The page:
Dubai’s Mara Group has finalised plans for a second glass production facility in Nigeria, tapping a 360,000-tonne domestic demand
Dubai’s Mara Group has finalised plans to establish a float glass plant in Nigeria, it was revealed at the recent 12th Mara Mentor ‘One-on-one interactive session’ in Abuja.
According to Hetal Shah, country director for the Mara Foundation, construction work on the float glass plant has now begun at a location in Port Harcourt, where production will be expected to commence from 2016. Nigeria has a domestic demand for 360,000 tonnes of glass a year, a supply gap largely filled by a growing foreign exchange deficit.
Shah added that the glass plant would help to contribute to job creation, as well as reduce the importation of glass-related products, lowering the country’s foreign exchange deficit.
The project is being handled by MJG Egi Glass, a partnership between Mara, JS Group, Ghani Group and the Egi Community, and is targeting a production of 500 tonnes of float glass a day for applications ranging from architectural solutions to automotive purposes.
It highlights the ongoing opportunities in the glass sector in Nigeria, where demand in the domestic market has increased to an estimated 360,000 tonnes a year, fuelled by the country’s booming housing sector, and largely supplied by Europe, South America and China.Related article Africa unites in historic trade pact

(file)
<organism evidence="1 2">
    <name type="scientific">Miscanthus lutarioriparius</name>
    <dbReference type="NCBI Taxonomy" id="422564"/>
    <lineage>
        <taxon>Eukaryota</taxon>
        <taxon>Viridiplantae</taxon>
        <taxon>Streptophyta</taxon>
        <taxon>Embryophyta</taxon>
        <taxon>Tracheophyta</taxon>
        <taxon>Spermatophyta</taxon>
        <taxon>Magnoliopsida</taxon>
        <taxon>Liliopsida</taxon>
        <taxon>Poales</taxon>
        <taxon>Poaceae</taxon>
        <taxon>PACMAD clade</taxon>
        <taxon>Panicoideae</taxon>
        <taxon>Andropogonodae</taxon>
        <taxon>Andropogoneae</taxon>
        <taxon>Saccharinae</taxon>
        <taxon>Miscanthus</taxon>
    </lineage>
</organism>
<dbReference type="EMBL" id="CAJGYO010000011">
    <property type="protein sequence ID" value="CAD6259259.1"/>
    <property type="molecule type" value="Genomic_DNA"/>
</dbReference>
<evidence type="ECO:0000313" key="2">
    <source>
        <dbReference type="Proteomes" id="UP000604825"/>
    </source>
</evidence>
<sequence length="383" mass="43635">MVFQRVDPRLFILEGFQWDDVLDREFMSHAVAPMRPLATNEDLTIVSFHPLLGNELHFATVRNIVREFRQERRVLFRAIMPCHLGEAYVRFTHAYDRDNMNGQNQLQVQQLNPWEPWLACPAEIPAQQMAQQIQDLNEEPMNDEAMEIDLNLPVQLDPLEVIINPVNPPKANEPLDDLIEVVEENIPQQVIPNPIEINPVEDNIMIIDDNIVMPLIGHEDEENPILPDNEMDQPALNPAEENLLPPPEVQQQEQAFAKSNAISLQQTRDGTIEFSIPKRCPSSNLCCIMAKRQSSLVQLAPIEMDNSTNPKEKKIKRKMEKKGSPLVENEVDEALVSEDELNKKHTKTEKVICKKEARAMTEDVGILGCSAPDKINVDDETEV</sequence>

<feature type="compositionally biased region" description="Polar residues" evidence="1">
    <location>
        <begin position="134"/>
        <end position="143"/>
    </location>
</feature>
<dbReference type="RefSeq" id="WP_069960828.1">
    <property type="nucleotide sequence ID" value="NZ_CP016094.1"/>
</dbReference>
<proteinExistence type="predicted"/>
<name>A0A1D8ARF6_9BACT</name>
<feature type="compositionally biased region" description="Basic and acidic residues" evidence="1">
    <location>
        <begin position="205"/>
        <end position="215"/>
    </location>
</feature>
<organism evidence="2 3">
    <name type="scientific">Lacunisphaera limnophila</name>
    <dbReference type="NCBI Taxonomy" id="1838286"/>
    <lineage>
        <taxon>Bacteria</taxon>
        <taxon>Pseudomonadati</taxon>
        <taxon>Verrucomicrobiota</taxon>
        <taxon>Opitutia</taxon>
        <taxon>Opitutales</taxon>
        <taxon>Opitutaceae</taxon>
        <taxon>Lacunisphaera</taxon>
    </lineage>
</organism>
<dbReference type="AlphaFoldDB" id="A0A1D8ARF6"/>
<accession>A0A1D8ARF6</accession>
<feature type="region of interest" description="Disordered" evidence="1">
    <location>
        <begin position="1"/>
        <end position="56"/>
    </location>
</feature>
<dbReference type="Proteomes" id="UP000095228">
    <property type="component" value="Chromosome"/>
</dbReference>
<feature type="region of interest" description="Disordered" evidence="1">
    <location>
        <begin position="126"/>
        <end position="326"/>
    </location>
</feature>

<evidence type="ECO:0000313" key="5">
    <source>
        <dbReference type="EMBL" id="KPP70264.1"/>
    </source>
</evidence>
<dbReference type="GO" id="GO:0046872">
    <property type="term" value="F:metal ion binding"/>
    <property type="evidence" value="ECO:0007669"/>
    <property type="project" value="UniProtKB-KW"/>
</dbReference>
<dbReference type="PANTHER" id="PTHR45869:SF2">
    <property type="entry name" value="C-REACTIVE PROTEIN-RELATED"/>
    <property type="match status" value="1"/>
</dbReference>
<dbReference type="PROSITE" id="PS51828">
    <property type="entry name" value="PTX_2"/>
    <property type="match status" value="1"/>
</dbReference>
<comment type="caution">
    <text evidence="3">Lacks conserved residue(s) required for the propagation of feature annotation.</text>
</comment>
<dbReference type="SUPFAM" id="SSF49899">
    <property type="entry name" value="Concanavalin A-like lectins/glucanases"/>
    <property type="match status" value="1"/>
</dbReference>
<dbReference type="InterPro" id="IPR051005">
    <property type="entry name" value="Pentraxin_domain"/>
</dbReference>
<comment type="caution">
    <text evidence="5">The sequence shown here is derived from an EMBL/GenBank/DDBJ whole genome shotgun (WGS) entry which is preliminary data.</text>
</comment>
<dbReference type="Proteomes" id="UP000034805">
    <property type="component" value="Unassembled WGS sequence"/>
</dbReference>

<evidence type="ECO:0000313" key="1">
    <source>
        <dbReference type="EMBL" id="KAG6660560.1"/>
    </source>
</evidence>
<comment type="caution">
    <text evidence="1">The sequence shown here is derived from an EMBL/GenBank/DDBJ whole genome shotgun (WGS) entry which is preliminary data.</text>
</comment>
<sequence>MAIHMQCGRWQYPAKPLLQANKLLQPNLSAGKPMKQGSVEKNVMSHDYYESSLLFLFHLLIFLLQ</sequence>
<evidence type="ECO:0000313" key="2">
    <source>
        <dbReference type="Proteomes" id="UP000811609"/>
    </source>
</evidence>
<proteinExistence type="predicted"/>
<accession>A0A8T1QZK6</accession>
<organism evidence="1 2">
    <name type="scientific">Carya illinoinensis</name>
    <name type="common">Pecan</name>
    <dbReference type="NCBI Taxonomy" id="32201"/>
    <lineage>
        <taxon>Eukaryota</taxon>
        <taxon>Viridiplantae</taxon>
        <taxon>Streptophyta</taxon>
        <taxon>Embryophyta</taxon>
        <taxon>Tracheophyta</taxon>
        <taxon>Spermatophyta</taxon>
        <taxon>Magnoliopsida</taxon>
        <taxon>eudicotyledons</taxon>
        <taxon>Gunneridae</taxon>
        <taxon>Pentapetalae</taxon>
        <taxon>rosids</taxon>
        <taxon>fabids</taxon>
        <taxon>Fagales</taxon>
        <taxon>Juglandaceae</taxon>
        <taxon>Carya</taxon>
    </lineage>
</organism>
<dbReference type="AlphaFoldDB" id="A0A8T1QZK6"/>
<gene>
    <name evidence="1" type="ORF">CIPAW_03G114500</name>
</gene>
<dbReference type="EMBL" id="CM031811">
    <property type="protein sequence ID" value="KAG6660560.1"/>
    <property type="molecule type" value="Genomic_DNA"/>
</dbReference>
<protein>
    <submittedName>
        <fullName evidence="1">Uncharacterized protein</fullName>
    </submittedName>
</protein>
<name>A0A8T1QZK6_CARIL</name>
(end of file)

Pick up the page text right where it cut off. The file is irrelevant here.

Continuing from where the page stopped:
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The Mara event also saw Shah discuss the importance of the ongoing Mara Mentor initiative in Nigeria, an instructional social platform that provides young entrepreneurs with the opportunity to connect and exchange ideas with leading businesspeople in the country.
“You will agree with me that foreign direct Investment alone may not wipe out unemployment completely from the country, but mentoring young men and women in entrepreneurial skills in SMEs and ICT will go a long way to tackle headlong, the problem of joblessness around us,” Shah affirmed.
The initiative also gives young Nigerian entrepreneurs the opportunity to competitively pitch their ideas to some of Nigeria’s finest business leaders for a chance to be selected for a six-month business mentorship placement under their tutelage.
This year’s event selected 40 young African entrepreneurs to join the programme.
Nigeria has a domestic demand for 360,000 tonnes of glass a year, a supply gap largely filled by a growing foreign exchange deficit.